Pisaster ochraceus and tidepool diversity. Pillar Point, San Mateo County, CA
Snapshot Cal Coast is an annual California statewide effort to document our coastal biodiversity by holding a series of bioblitzes up and down the coast. We focus on intertidal zones in marine protected areas (MPAs), but we are interested in data from any coastal influenced habitats along the California Coast, including sandy beaches, bays, wetlands, and docks. Led by the California Academy of Sciences and with support from the MPA Collaborative Network and many, many other partners, we'll be creating a snapshot in time of where species are located along our coast. This work is supported by the California Ocean Protection Council.
Check out what we have done together over the last three years here.
Get ready for next year, Snapshot Cal Coast 2019 will be June 1-16!
How to get involved
It's a snap to participate in Snapshot Cal Coast 2018:
- Download the iNaturalist app for iPhone or Android
- Create an account to start making observations
- Follow the Snapshot Cal Coast 2019 project
- Find a public event near you below (coming soon!)
- Head to the coast on your own or with a group between June 1st-16th! Make and share observations of plants and animals you see, especially species on our most wanted list (also coming soon) and in California State Marine Protected Areas (MPAs). Check out NOAA's tide table to find times for low tides near you
- Spread the word! Use our hashtag on social media #SnapshotCalCoast
What is Snapshot Cal Coast?
For 1-2 weeks every year, we mobilize and organize our amazing partners up and down the State of California to make and share observations of as many coastal species as possible.
From Del Norte to San Diego and everywhere in between, we work together to build an annual snapshot of biodiversity along the California coast that is useful for scientists at local, regional, and state levels. We are building our community of observers and recorders interested in documenting California coastal biodiversity and answer targeted research questions in support of California Marine Protected Areas.
Together, we are gathering the data needed to determine species ranges now against which we can measure and monitor changes in the future.
What are we looking for this year?
Our goal is to document as many species as possible, from as many places as possible. We are, though, specifically interested in a handful of species and groups. These 'most wanted species' are introduced species, species for which we have limited data on their ranges, species whose ranges are affected by changing oceanic conditions and habitat modification, and species that are affected by emerging diseases,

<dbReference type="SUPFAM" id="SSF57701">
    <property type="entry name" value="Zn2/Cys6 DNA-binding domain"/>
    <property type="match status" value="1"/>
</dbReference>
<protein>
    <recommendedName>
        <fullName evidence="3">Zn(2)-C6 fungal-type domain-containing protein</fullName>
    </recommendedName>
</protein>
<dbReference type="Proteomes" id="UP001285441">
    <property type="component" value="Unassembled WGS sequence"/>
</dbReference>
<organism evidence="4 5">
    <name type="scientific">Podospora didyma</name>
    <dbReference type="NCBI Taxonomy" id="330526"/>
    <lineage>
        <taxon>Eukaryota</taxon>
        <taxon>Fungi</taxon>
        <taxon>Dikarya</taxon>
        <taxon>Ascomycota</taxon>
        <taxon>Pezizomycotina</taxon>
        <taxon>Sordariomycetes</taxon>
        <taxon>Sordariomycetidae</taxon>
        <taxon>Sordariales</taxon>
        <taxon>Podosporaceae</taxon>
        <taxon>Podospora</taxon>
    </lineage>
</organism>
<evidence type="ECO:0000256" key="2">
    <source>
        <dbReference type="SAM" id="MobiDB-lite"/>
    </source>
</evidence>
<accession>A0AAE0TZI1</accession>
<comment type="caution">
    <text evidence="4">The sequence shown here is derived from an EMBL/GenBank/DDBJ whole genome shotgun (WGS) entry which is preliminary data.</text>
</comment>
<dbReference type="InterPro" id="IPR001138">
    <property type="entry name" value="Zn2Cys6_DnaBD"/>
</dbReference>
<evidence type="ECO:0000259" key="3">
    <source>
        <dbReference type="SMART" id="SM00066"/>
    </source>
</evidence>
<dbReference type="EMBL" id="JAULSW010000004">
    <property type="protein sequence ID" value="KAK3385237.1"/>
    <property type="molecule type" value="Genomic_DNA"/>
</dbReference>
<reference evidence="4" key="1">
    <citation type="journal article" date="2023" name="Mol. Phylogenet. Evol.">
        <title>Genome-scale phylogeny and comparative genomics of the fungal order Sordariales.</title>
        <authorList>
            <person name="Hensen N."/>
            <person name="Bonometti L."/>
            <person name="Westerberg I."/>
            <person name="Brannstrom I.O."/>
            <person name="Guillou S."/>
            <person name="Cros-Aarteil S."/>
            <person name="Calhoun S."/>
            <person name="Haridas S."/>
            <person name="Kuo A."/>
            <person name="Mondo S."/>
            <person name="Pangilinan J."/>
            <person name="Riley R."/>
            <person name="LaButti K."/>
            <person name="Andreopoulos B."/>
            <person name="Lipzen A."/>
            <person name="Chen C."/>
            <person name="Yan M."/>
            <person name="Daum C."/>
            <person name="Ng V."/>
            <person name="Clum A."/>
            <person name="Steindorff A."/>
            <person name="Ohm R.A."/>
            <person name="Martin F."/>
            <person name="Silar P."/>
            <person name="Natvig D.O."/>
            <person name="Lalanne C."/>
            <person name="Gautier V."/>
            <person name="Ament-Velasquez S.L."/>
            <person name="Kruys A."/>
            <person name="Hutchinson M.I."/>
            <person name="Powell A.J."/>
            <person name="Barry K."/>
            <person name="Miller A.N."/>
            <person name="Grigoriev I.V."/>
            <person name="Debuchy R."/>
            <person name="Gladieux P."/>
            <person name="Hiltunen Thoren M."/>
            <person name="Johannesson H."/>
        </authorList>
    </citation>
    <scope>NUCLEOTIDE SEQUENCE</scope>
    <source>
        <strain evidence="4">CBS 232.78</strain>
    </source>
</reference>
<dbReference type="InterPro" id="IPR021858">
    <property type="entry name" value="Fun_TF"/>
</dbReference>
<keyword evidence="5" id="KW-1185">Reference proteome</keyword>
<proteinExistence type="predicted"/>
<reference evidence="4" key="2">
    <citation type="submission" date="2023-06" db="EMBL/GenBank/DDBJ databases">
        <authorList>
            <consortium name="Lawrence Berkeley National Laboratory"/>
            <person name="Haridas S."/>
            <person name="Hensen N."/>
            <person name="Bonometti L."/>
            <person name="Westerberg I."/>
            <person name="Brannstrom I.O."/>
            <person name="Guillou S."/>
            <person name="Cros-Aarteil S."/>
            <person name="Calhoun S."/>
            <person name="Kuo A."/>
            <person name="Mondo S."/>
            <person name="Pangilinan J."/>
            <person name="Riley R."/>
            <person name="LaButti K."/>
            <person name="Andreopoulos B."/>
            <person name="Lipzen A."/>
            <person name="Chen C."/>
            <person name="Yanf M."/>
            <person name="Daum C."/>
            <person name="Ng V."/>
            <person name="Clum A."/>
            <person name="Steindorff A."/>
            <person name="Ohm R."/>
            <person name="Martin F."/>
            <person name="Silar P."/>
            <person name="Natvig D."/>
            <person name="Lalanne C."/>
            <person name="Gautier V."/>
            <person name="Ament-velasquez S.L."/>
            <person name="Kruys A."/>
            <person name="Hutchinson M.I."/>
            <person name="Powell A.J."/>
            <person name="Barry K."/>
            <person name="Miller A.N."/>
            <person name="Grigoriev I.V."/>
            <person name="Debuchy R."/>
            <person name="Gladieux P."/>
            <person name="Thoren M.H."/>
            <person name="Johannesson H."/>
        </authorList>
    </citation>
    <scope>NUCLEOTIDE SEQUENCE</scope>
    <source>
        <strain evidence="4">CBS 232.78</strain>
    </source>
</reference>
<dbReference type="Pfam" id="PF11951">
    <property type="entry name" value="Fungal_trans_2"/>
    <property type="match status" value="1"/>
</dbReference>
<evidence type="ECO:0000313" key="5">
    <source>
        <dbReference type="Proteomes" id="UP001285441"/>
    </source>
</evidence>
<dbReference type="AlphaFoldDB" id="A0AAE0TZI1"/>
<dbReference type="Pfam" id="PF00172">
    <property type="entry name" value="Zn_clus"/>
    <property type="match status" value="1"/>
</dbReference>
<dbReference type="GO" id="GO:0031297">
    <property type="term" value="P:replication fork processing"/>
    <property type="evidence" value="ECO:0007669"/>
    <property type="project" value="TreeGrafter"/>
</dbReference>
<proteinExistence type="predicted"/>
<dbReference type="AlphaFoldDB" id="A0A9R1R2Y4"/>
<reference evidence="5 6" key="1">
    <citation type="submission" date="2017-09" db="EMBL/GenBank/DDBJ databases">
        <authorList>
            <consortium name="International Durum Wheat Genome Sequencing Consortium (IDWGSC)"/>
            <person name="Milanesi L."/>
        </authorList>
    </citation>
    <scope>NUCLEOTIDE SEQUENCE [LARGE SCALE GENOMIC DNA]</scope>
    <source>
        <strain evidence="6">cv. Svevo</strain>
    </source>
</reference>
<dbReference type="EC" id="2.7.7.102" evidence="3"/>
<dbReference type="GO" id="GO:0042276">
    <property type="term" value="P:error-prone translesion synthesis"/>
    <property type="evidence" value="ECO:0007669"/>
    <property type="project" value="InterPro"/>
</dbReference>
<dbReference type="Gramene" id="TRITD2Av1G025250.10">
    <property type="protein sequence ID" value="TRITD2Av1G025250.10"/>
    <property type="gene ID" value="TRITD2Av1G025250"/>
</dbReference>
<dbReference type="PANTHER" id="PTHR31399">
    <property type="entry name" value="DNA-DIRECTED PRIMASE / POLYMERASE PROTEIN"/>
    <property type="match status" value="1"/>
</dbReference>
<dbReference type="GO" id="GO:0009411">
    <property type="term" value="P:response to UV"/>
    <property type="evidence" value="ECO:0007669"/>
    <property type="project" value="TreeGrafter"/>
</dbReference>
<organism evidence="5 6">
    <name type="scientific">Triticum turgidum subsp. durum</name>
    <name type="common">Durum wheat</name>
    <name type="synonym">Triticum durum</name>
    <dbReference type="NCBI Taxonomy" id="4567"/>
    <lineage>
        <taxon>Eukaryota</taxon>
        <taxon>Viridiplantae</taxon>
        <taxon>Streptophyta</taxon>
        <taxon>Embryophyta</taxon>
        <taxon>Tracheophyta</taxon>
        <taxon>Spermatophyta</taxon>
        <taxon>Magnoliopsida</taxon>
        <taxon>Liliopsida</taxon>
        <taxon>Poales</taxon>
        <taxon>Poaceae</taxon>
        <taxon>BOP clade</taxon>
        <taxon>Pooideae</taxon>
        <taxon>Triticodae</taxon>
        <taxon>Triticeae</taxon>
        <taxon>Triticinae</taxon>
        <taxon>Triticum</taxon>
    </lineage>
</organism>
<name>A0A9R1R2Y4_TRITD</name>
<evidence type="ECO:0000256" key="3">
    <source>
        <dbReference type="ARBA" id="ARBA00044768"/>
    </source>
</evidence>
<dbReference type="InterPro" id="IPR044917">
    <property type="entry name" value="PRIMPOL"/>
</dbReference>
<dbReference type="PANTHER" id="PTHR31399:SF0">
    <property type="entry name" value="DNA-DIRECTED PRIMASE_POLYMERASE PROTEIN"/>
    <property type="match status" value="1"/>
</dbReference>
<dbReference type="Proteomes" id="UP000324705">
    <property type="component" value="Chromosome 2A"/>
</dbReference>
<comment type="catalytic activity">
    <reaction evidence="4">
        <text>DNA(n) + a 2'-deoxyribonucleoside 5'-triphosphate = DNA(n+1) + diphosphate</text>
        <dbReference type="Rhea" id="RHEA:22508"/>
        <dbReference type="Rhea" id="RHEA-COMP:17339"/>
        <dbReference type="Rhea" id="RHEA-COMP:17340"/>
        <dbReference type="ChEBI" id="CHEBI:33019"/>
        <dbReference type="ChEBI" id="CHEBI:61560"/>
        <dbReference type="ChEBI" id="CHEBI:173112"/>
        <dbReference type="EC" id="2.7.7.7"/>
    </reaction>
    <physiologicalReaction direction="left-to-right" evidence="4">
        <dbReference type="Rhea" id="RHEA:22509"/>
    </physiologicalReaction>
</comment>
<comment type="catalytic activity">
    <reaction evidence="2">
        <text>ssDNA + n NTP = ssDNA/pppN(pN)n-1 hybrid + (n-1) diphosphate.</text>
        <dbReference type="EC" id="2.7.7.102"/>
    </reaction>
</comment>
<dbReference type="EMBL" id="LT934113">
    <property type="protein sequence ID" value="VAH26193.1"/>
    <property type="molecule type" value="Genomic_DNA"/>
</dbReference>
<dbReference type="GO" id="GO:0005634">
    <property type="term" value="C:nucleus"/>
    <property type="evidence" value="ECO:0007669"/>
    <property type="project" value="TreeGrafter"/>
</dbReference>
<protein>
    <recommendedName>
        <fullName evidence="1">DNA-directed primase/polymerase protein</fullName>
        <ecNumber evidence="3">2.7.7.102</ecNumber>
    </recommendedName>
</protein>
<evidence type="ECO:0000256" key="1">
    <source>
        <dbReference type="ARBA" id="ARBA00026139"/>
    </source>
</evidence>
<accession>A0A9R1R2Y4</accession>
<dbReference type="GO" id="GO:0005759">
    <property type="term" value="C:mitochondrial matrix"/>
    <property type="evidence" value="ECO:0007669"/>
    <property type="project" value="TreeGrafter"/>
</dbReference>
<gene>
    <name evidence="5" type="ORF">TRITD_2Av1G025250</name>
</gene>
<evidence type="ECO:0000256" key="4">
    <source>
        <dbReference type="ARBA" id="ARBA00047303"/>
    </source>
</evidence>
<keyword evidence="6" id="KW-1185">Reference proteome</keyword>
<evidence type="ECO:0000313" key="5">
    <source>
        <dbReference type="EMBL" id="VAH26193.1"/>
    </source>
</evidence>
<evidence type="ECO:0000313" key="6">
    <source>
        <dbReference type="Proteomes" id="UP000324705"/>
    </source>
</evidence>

Always remember to follow the tidepooling best practices for your safety and the protection of seaweeds and animals:
- Never remove any animals or seaweeds.
- Take care to step on bare rock wherever possible.
- Never move animals from place to place.
- Never 'roll' rocks.
We have put together a "most wanted list" based on our own questions and in consultation with others in the scientific community, California Coastal Commission, and California Department of Fish and Wildlife.
Click on a species name to see the existing observations of each species in California on iNaturalist.
- All starfish species: especially Leptasterias spp., Henricia spp. Pisaster brevispinus, & Pycnopodia helianthoides with special attention to wasting symptoms in all species
- Pink acorn barnacle: Tetraclita rubescens
- Nudibranchs, especially Phidiana hiltoni
- Seaweeds: especially Hesperophycus californicus and Nereocystis luetkeana
- The introduced red bryozoan, Watersipora spp.
- The Dark Unicorn Snail, Mexacanthina lugubris
- Sea anemones in the genus Anthopleura, including A. artemisia, A. elegantissima, A. sola, A. xanthogrammica
- European Green Crabs, Carcinus maenas
- Chinese Mitten Crabs, Eriocheir sinensis
Find an event near you! 2019 Coming Soon!
Here are the public events for Snapshot Cal Coast hosted by the Academy and our fantastic partners, listed by county north-to-south, then by date under each county. Follow the links to learn more.
San Luis Obispo
Resources for bioblitz planners
Are you planning a bioblitz in your community? Check out our Bioblitz Hosting and Planning Guide for useful resources.
Our bioblitzes are powered by iNaturalist, our in-house, citizen science platform. It's a community-powered website and app that makes it easy to upload and share your observations in the field and to get help from other users with flora and fauna IDs.